Fred West: How a Trevor McDonald documentary sparked a police investigation

Police will excavate the cellar of a Gloucester cafe after the documentary crew found ‘possible evidence’ of a murder

Joanna Taylor
Tuesday 18 May 2021 09:40

Police have announced that they will excavate the cellar of a Gloucester café after a documentary crew presented them with possible evidence that a teenager whose disappearance has been linked to the serial killer Fred West is buried beneath it.

The crew are said to be investigating a number of potential burial sites which have been connected with Fred and Rosemary West, including one associated with 15-year-old Mary Bastholm who vanished in 1968, as they film a follow-up series to the 2019 documentary Fred & Rose West: The Real Story with Sir Trevor McDonald.

The production company working on the documentary alerted police that they had found blue material buried in the cellar of the The Clean Plate on Southgate Street, police say, which was known as the Pop In café when Ms Bastholm worked there in the late 1960s.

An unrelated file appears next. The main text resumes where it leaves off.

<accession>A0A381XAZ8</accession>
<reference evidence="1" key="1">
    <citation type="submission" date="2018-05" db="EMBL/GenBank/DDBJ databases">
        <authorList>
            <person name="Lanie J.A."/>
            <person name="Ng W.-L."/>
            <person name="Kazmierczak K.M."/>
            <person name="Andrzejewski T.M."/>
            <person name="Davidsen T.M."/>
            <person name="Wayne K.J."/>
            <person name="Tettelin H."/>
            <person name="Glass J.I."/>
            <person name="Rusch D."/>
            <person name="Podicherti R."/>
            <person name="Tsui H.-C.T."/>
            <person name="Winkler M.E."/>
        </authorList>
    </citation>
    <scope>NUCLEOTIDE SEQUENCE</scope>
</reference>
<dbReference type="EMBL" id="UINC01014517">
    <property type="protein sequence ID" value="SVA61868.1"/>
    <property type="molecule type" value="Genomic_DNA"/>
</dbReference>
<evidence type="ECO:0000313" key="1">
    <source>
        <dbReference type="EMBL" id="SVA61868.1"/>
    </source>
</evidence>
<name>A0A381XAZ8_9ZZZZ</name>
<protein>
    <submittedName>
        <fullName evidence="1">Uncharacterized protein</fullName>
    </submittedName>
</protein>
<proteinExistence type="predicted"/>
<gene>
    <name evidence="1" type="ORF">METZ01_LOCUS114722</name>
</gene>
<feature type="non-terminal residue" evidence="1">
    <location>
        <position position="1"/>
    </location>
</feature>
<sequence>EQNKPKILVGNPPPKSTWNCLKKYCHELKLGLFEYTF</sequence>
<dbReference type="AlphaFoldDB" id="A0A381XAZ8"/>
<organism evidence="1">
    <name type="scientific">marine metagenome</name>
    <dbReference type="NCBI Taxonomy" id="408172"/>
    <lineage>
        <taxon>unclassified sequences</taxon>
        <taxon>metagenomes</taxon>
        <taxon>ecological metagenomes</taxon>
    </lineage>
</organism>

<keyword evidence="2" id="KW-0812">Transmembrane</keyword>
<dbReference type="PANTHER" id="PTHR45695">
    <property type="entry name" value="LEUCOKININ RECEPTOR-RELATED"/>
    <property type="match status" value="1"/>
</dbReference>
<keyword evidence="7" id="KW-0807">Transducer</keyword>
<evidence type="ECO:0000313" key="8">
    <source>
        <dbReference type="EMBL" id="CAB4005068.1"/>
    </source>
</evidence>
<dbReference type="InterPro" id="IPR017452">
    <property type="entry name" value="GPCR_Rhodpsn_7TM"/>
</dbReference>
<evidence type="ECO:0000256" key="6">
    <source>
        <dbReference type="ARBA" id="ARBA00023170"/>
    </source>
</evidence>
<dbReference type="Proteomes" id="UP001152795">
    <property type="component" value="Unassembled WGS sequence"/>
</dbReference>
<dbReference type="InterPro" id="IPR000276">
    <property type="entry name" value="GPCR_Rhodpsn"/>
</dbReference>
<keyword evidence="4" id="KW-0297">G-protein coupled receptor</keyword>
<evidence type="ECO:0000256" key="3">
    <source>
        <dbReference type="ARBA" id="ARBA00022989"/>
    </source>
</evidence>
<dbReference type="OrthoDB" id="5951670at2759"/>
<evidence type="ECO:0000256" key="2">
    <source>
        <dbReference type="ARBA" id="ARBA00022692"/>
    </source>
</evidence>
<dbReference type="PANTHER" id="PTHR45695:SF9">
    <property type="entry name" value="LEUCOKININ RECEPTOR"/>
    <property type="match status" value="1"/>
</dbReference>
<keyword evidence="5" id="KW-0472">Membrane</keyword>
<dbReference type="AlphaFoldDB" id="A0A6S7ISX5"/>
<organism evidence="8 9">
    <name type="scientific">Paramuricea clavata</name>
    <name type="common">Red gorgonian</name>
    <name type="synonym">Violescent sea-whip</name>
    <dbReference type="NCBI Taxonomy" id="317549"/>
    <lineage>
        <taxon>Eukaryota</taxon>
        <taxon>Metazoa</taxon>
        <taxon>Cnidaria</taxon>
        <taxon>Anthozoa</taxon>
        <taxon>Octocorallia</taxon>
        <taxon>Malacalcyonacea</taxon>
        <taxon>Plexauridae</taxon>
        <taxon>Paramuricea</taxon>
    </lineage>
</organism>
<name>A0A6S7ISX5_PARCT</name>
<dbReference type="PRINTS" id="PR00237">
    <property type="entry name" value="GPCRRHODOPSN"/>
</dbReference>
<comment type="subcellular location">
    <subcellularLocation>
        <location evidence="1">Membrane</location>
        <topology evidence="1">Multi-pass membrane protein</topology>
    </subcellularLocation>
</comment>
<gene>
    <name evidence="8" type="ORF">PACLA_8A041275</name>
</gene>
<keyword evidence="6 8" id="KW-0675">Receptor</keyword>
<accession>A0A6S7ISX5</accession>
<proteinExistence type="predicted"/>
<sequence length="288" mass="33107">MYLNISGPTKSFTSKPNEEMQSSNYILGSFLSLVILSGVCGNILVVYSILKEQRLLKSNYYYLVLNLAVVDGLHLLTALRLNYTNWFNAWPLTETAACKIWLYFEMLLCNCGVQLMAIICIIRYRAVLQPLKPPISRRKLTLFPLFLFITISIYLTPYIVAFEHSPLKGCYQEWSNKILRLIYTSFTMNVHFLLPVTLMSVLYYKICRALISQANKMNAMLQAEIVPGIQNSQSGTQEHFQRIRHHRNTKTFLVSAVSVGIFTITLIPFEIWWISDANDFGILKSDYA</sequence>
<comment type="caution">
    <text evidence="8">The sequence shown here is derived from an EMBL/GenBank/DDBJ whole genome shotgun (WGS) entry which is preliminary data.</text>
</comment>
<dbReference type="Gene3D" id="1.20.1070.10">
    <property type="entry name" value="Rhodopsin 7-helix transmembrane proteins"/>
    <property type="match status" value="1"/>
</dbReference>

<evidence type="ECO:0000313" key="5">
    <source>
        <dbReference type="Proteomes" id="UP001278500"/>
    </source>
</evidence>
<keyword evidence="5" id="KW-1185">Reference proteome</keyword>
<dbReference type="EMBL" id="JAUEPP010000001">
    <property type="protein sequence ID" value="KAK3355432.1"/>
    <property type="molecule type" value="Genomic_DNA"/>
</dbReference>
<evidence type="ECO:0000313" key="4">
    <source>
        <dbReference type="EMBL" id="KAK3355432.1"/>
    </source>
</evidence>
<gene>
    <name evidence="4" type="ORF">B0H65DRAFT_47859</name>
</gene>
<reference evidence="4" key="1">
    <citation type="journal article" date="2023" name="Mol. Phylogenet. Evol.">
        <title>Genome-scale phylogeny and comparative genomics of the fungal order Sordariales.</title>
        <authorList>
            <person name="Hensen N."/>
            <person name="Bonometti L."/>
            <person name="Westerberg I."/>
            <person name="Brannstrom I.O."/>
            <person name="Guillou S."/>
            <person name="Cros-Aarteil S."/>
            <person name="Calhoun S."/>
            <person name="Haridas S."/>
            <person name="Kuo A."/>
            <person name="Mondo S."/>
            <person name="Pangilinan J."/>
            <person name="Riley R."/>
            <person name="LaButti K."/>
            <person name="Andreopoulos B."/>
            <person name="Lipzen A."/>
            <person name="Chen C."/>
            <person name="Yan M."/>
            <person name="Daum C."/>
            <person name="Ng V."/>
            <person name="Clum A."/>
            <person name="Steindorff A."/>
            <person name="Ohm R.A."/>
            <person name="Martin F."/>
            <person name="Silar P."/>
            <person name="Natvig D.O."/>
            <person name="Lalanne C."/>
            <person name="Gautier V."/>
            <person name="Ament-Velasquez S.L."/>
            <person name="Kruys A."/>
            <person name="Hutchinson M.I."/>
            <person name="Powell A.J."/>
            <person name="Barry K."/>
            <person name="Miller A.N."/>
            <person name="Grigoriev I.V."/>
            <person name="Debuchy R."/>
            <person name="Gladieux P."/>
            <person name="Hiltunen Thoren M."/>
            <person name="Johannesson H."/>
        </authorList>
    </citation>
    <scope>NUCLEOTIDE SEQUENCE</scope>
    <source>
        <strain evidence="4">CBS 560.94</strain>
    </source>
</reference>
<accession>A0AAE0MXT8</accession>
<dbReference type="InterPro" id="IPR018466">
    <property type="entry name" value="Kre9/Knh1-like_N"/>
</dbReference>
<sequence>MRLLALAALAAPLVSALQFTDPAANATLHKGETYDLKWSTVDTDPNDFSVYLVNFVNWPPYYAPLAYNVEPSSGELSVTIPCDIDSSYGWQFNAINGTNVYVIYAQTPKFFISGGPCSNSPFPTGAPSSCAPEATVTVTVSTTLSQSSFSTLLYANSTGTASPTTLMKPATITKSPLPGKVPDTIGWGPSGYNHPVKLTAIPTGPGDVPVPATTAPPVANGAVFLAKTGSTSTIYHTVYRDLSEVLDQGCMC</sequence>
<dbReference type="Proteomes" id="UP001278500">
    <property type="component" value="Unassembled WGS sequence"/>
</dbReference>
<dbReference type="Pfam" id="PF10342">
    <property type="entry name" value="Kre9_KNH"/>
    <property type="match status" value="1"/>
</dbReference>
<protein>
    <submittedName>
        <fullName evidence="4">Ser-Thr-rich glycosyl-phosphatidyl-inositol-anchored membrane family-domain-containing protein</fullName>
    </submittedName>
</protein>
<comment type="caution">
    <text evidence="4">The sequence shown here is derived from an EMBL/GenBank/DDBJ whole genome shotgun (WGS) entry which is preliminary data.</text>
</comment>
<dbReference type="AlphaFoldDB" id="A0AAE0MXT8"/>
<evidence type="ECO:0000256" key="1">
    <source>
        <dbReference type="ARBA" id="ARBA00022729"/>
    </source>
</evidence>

The force then began to investigate the site with “ground-penetrating radar” and sniffer dogs, later confirming that they had found “structural anomalies” that “warrant further exploration” and will begin an excavation of the site to establish whether there are human remains present.

Mary Bastholm, aged 15

ITV, who distributed Sir Trevor’s initial documentary on Fred and Rosemary West, say that that their television crew discovered the potential evidence that sparked police investigation.

They also shared photos of the former newsreader filming in Brockworth, a village outside Gloucester.

In his initial documentary, Sir Trevor visited 25 Cromwell Street, where the serial killer couple carried out the majority of their twelve known murders and buried some of the young women’s bodies.

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But questions have always remained about the number of the Wests’s victims, particularly as Fred West took his own life before he could be tried in 1995.

In 2012, a petition was launched urging police to investigate the site of the Clean Plate café in connection with Mary Bastholm’s disappearance, but it was deemed that there was insufficient evidence to suggest she was buried at the location.

Former Chief Constable Tony Melville said in a on open letter that if fresh evidence came to light, that Gloucestershire Constabulary would take appropriate action.